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Lichfield, diocese of

Lichfield, diocese of. There were Celtic bishops from 656, but no formal see until c.669, owing allegiance to Lindisfarne, not Canterbury. Though the modern diocese comprises only Staffordshire and north Shropshire, the Mercian see also included Derbyshire and most of Warwickshire. Theodore of Canterbury nominated Chad as first bishop (d. 672). Lichfield became briefly (788–803) an archiepiscopal see, while Offa, as bretwalda, was in conflict with Canterbury. After the Norman Conquest, the see was nominally moved to Chester c.1075, only to be moved again in 1102 to Coventry abbey. The bishopric had the title ‘Coventry and Lichfield’, reflecting the continuance of administration in Lichfield despite the see's peregrinations. Serious disputes over episcopal elections ensued between the monastic chapter of Coventry and the secular canons of Lichfield. The creation of the separate Chester diocese in 1541 reduced Lichfield's significance, though the dissolution of Coventry abbey enabled the Lichfield chapter's sole right to elect to be recognized in the reversed title ‘Lichfield and Coventry’. In 1836 Coventry came under the Worcester diocese, further reducing Lichfield's significance. The 12th–13th-cent. cathedral of red sandstone with three spires was badly damaged in the Civil War, restored in the 1660s, and again in the 19th cent.

Revd Dr William M. Marshall

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"Lichfield, diocese of." The Oxford Companion to British History. . Encyclopedia.com. 19 Aug. 2017 <http://www.encyclopedia.com>.

"Lichfield, diocese of." The Oxford Companion to British History. . Encyclopedia.com. (August 19, 2017). http://www.encyclopedia.com/history/encyclopedias-almanacs-transcripts-and-maps/lichfield-diocese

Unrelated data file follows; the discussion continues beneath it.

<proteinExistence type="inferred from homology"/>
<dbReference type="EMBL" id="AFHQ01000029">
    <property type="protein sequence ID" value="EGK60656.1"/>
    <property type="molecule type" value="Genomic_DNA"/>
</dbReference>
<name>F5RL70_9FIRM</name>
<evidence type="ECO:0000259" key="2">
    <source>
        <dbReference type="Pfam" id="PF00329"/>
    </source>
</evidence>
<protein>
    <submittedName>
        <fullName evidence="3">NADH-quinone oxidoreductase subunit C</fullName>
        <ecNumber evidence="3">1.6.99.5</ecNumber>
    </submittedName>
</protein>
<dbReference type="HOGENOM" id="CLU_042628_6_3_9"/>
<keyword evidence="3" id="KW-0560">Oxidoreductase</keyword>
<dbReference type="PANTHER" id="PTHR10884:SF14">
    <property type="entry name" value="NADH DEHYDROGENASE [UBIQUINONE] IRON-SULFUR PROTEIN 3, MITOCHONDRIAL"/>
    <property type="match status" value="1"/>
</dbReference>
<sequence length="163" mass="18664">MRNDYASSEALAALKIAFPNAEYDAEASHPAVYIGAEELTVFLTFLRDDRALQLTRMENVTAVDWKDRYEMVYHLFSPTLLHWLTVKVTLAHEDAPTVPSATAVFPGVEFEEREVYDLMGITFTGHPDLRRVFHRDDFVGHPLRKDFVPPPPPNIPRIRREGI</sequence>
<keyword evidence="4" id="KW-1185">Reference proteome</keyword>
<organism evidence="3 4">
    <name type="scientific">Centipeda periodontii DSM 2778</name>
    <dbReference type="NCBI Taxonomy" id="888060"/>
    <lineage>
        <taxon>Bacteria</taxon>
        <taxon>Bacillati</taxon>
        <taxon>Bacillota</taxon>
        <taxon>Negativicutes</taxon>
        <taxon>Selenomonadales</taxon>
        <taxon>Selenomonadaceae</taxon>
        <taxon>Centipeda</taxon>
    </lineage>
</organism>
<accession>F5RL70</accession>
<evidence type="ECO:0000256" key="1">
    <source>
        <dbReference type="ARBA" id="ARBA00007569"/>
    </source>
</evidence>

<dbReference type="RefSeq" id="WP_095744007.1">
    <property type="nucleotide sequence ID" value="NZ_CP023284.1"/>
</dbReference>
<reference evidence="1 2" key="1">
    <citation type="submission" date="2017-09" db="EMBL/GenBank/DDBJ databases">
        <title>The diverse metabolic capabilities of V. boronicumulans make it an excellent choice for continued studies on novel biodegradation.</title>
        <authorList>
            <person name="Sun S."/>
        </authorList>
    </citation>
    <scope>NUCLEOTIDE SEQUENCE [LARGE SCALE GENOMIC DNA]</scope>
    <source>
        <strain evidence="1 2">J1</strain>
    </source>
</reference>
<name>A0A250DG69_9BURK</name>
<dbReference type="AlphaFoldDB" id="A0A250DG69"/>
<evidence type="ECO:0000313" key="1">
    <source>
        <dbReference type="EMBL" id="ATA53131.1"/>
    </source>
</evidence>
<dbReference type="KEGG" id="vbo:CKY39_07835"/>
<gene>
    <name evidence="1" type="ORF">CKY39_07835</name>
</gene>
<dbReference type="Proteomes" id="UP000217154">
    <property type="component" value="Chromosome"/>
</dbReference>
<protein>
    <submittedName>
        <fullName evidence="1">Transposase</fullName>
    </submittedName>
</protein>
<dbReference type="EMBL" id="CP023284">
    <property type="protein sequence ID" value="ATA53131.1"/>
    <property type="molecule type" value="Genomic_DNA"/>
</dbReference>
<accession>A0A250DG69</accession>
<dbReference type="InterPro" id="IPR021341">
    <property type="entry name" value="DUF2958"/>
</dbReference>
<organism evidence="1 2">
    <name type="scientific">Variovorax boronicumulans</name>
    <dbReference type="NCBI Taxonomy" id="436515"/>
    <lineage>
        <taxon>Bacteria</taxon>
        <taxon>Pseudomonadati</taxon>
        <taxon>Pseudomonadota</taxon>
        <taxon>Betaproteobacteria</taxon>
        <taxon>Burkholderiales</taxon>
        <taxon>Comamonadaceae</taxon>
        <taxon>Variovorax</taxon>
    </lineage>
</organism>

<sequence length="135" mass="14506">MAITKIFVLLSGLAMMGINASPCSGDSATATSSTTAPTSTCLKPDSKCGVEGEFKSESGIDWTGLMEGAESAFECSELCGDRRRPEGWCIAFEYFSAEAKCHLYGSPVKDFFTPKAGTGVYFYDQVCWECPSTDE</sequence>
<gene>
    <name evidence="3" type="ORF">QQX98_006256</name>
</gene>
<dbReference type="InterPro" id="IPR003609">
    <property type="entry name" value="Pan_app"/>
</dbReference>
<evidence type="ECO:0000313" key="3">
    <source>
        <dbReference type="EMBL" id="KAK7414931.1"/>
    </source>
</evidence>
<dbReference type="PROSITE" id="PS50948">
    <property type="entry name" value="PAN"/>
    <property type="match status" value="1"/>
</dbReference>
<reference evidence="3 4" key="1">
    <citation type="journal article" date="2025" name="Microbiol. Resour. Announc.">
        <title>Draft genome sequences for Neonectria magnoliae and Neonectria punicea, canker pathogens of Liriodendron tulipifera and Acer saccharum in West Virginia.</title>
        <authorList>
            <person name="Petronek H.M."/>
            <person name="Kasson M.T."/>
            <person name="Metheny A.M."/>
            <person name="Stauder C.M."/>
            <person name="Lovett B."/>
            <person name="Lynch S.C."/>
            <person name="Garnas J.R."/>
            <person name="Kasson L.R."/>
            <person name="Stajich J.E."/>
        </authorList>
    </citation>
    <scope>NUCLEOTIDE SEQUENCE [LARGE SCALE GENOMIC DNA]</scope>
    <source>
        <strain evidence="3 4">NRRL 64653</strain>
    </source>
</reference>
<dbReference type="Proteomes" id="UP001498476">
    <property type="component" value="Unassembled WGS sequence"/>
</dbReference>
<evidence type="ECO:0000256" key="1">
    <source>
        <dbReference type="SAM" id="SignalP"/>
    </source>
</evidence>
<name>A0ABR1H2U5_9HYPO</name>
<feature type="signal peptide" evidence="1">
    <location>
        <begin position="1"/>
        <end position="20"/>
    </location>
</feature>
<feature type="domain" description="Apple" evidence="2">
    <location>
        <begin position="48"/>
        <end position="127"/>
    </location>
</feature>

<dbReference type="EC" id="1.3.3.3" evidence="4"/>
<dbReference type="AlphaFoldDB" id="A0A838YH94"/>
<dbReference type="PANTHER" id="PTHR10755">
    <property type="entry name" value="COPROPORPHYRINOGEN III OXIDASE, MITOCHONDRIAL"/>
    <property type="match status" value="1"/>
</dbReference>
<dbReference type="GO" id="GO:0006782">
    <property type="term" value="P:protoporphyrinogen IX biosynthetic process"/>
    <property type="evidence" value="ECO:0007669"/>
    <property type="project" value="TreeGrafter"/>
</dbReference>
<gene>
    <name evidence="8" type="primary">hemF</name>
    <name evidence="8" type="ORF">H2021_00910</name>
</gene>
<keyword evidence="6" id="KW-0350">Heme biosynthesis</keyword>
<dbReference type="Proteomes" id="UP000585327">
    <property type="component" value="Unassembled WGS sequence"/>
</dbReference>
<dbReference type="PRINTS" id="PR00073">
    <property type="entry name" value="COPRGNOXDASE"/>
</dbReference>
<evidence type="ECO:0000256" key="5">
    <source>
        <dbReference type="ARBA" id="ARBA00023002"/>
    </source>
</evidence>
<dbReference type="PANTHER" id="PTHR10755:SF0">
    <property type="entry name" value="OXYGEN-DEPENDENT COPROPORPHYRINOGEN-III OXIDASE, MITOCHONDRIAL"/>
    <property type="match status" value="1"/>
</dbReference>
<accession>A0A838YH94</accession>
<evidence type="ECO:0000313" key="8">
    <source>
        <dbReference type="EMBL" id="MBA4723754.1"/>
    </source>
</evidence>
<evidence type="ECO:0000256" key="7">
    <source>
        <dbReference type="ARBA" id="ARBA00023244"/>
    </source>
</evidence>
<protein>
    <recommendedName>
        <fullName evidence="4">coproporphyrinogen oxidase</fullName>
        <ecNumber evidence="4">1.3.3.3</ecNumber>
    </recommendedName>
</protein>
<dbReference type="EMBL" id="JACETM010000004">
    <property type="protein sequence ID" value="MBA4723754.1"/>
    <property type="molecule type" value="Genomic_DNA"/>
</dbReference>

"Lichfield, diocese of." The Oxford Companion to British History. . Retrieved August 19, 2017 from Encyclopedia.com: http://www.encyclopedia.com/history/encyclopedias-almanacs-transcripts-and-maps/lichfield-diocese

Lichfield

Lichfield, town (1991 pop. 25,408) and district, Staffordshire, W central England. Lichfield is a market town with light industries, famous for its three-spired cathedral and its close associations with Dr. Samuel Johnson, who was born there in 1709. The cathedral, dating from the 13th and 14th cent., replaced the original church built by St. Chad, who founded it in the 7th cent. It suffered considerable damage at the hands of the parliamentary forces during the English civil war and was not completely restored until the 19th cent. Johnson's house was turned into a museum that contains relics of his life and works, and a statue of him rests in the market square. Lichfield has a very old grammar school (founded 1497). In the 18th cent., a literary circle that included Erasmus Darwin, Thomas Day, and Anna Seward was known as the Lichfield group.

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"Lichfield." The Columbia Encyclopedia, 6th ed.. . Encyclopedia.com. 19 Aug. 2017 <http://www.encyclopedia.com>.

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"Lichfield." The Columbia Encyclopedia, 6th ed.. . Retrieved August 19, 2017 from Encyclopedia.com: http://www.encyclopedia.com/reference/encyclopedias-almanacs-transcripts-and-maps/lichfield

Lichfield

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"Lichfield." Oxford Dictionary of Rhymes. . Encyclopedia.com. 19 Aug. 2017 <http://www.encyclopedia.com>.

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"Lichfield." Oxford Dictionary of Rhymes. . Retrieved August 19, 2017 from Encyclopedia.com: http://www.encyclopedia.com/humanities/dictionaries-thesauruses-pictures-and-press-releases/lichfield